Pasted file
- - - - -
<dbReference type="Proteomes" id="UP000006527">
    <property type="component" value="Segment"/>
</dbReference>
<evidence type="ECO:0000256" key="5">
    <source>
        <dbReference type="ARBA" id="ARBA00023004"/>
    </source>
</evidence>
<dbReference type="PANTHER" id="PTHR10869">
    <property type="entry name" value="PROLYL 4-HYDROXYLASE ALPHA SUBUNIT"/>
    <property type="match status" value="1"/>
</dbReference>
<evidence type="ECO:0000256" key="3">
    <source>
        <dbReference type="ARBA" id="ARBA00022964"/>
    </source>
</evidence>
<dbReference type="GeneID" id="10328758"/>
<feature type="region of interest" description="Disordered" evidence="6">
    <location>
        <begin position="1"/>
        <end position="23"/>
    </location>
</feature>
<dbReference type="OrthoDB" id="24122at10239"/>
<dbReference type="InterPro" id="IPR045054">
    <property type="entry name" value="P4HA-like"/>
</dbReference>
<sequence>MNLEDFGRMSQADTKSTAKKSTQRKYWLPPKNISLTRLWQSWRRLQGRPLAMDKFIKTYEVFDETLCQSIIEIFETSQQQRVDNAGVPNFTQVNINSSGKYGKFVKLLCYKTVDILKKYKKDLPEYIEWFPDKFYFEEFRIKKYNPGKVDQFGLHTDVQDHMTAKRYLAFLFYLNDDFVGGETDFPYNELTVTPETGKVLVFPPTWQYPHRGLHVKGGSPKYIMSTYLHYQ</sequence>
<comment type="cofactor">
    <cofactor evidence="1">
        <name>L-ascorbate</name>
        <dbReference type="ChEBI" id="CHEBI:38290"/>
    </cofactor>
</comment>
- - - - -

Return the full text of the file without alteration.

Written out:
<dbReference type="Proteomes" id="UP000006527">
    <property type="component" value="Segment"/>
</dbReference>
<evidence type="ECO:0000256" key="5">
    <source>
        <dbReference type="ARBA" id="ARBA00023004"/>
    </source>
</evidence>
<dbReference type="PANTHER" id="PTHR10869">
    <property type="entry name" value="PROLYL 4-HYDROXYLASE ALPHA SUBUNIT"/>
    <property type="match status" value="1"/>
</dbReference>
<evidence type="ECO:0000256" key="3">
    <source>
        <dbReference type="ARBA" id="ARBA00022964"/>
    </source>
</evidence>
<dbReference type="GeneID" id="10328758"/>
<feature type="region of interest" description="Disordered" evidence="6">
    <location>
        <begin position="1"/>
        <end position="23"/>
    </location>
</feature>
<dbReference type="OrthoDB" id="24122at10239"/>
<dbReference type="InterPro" id="IPR045054">
    <property type="entry name" value="P4HA-like"/>
</dbReference>
<sequence>MNLEDFGRMSQADTKSTAKKSTQRKYWLPPKNISLTRLWQSWRRLQGRPLAMDKFIKTYEVFDETLCQSIIEIFETSQQQRVDNAGVPNFTQVNINSSGKYGKFVKLLCYKTVDILKKYKKDLPEYIEWFPDKFYFEEFRIKKYNPGKVDQFGLHTDVQDHMTAKRYLAFLFYLNDDFVGGETDFPYNELTVTPETGKVLVFPPTWQYPHRGLHVKGGSPKYIMSTYLHYQ</sequence>
<comment type="cofactor">
    <cofactor evidence="1">
        <name>L-ascorbate</name>
        <dbReference type="ChEBI" id="CHEBI:38290"/>
    </cofactor>
</comment>